A Song for Will is perfect for the classroom, there is huge scope for discussion and project work. It’s perfect for libraries, for bookshelves at home, it is for children and adults, teachers, book lovers, illustration and art lovers, historians. A Song for Will is for everyone and anyone.

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When Hilary and Martin get together on a book, magic happens every time, but A Song for Will is different again for the duo. It is incredibly apparent that this is a labour of love. Hilary and Martin are intensely passionate about this subject, they immerse themselves in the stories of the people they write about, and Will’s story, in particular, was no exception. This passion is reflected in every single page, every word written and every line drawn of this precious and emotional book. That is what makes it special. A Song for Will is a book with its very own heartbeat created by this astonishing writing and illustrating team.

A Song for Will and the Lost Gardeners of Heligan is available now from all good book shops and libraries now. Please get it, read it and love it even half as much as I do.

Thank you for reading this Book Monster Review.

 


To find out more about the Gardens of Heligan please visit their website here:
– http://heligan.com

Author Hilary Robinson resides on the internet right here:
– https://www.hilaryrobinson.co.uk

And illustrator Martin Impey can be found here:
– http://www.martinimpey.com

 

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Fum

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Oh I do love a traditional tale! Goldilocks, Three Billy Goats Gruff, Little Red Riding Hood. They are one of our most long standing and most loved forms of stories, and recognisable by most children from a pretty early age. One of my favourite books to read to classes is the Three Little Pigs (or variations of) as children love to join in shouting out the well known sayings in the book as loud as they can! A great way to wake up a sleepy library.

We are now at a stage where modern stories are incorporating the traditional, adding a new twist to them, and giving teachers some brilliant learning materials too. Fum, written by Karl Newson, illustrated by Lucy Fleming and published by Maverick Arts Publishing is one such title.

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Sleep Well Siba & Saba

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Lantana Publishing are an independent publishing company who specialise in producing great quality diverse children’s books. Their wonderful tagline being “Because all children deserve to see themselves in the books they read.” sums up what they do incredibly well.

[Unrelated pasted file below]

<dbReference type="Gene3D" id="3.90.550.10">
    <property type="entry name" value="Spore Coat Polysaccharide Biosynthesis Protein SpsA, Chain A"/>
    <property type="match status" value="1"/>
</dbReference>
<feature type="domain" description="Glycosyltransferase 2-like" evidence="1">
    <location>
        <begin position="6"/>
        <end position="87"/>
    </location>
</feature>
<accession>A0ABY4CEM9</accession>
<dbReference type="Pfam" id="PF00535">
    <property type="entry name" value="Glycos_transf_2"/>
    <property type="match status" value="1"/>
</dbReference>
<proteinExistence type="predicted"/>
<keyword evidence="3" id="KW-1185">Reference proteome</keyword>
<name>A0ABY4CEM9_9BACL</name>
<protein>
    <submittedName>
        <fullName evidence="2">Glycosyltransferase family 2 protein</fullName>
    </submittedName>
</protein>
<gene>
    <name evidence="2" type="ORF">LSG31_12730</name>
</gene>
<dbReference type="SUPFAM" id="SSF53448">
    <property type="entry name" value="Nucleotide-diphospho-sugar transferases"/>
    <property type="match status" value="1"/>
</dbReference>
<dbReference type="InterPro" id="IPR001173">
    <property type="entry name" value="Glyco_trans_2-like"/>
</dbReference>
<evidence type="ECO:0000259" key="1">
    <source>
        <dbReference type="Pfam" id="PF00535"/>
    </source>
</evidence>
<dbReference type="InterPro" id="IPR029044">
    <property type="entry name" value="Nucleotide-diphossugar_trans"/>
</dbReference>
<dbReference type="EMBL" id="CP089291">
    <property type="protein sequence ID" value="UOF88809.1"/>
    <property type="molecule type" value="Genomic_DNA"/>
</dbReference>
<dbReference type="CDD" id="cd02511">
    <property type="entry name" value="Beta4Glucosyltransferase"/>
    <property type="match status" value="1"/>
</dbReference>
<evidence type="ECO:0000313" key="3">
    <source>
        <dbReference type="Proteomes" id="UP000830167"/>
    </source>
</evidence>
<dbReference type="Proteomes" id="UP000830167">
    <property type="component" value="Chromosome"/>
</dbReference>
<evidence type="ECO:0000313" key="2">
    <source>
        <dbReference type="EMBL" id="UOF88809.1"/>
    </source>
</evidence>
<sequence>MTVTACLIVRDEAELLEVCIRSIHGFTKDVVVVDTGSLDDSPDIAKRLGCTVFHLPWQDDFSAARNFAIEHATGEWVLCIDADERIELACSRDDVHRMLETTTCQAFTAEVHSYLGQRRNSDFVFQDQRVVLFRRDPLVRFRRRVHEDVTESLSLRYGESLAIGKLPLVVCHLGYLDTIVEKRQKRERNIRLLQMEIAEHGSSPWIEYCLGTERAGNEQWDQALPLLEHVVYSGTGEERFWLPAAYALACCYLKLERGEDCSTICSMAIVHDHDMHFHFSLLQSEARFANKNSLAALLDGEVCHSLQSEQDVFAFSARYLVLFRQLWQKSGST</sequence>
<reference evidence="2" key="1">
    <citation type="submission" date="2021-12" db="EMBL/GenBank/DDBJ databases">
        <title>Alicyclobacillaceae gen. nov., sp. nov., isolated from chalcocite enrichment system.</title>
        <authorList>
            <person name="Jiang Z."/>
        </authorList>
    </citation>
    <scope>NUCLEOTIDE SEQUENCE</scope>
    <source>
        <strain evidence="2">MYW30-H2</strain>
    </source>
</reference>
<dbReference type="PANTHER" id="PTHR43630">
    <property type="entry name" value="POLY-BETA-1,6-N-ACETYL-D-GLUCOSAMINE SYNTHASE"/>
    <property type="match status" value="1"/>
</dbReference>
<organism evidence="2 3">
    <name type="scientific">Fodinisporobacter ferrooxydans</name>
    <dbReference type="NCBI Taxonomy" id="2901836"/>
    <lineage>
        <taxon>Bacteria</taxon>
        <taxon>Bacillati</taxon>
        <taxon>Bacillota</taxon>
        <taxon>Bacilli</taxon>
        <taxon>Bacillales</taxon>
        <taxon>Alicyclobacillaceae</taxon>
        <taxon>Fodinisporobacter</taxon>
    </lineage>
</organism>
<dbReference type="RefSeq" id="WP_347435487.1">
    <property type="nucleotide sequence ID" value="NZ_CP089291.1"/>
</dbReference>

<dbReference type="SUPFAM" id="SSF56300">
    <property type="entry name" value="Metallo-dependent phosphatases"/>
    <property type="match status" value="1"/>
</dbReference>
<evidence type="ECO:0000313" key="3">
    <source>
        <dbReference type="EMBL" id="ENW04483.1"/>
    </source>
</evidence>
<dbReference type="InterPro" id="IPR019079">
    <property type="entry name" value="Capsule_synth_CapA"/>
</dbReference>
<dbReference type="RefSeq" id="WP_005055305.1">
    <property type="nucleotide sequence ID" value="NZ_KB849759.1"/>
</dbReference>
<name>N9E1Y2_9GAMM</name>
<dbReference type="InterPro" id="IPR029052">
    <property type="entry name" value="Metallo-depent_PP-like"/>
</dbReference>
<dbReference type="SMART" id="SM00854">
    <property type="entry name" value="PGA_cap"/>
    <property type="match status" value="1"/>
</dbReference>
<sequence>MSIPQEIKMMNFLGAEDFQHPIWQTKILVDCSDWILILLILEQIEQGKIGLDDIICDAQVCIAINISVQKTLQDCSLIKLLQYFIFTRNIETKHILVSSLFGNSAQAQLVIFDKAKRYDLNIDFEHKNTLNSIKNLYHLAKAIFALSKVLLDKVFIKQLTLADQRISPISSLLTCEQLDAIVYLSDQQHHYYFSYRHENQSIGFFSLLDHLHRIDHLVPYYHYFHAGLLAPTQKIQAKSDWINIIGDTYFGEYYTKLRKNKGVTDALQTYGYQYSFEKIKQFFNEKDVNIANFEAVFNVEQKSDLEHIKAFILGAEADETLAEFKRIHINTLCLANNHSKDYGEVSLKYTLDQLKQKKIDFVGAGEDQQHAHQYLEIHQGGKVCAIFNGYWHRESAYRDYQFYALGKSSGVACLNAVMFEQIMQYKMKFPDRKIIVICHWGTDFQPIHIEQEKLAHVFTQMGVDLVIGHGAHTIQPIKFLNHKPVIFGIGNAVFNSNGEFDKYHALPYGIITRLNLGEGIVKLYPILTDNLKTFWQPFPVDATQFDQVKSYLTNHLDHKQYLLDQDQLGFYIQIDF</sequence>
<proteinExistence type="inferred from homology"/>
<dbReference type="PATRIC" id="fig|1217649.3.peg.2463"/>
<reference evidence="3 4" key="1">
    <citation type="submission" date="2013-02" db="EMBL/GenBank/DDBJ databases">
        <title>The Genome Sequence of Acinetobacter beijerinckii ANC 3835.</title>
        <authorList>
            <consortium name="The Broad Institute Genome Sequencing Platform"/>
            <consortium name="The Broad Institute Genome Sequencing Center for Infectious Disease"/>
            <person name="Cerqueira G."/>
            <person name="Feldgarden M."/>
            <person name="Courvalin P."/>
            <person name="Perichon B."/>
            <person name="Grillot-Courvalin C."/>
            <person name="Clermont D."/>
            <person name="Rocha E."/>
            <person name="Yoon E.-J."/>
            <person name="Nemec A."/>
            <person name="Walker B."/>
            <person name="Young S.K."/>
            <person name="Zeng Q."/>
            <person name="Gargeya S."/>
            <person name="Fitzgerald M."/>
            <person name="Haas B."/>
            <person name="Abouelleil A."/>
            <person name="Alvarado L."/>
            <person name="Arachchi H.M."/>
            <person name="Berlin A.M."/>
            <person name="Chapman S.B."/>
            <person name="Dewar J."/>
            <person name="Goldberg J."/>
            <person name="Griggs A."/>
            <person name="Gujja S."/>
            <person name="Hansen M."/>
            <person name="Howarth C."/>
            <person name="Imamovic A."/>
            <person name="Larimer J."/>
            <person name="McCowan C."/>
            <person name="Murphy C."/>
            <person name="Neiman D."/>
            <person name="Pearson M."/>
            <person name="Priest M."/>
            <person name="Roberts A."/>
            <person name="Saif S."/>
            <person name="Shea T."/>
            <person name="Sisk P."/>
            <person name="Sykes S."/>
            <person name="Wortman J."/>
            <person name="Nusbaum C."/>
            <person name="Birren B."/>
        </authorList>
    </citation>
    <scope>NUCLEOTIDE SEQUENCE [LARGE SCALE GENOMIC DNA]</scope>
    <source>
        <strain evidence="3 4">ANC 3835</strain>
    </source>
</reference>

I am a big fan of their books, and have others to feature soon on Book Monsters, but I needed to post about this little gem as soon as I was able, because it’s really quite beautiful.

This is Sleep Well Siba & Saba written by Nansubuga Nagadya Isdahl and illustrated Sandra Van Doorn.

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Captain Falsebeard in A Wild Goose Chase

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Aah haaarrr!!! Welcome ye buckaneers to a very piratey Book Monster blog. Last year I reviewed the first in the brilliant Captain Falsebeard series of books, which you can read right here: Captain Falsebeard in a Very Fishy Tale

I was then, lucky enough, to be sent the sequel to that book Captain Falsebeard in a Wild Goose Chase written and illustrated by Fred Blunt and published by Puffin.

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I Love You (nearly always)

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I’m going to just dive right in here, I adored, really really adored Anna Llenas’s book The Colour Monster which I reviewed here: http://bookmonsters.info/blog/2016/07/17/the-colour-monster
It is a delightful, collage based book, about feelings and emotions, so I cannot begin to explain my joy at opening my latest book post I Love You (nearly always) written and illustrated by Anna Llenas and published by Templar.

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As Nice as Pie

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I believe that one of the most important traits in humans is kindness. What better method to start to instill this into children is through picture books. They are a powerful form of communication and education and if done in an engaging and fun way, can help children build important skills and knowledge for their future selves.

As Nice as Pie written by Gary Sheppard, illustrated by Tim Budgen and published by Maverick Arts Publishing achieves exactly this.

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Mum…

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There has recently been a resurgence and reinvention of some much loved classic children’s books, specifically for adults as gifts. The Ladybird books and now Famous Five. Brilliant gifts, that adults can identify with and enjoy.

Mum … created by Morty Sey and Scott Chegg is a read for children first and foremost, but, the special thing about this little picture book is what a brilliant gift for adults it would make.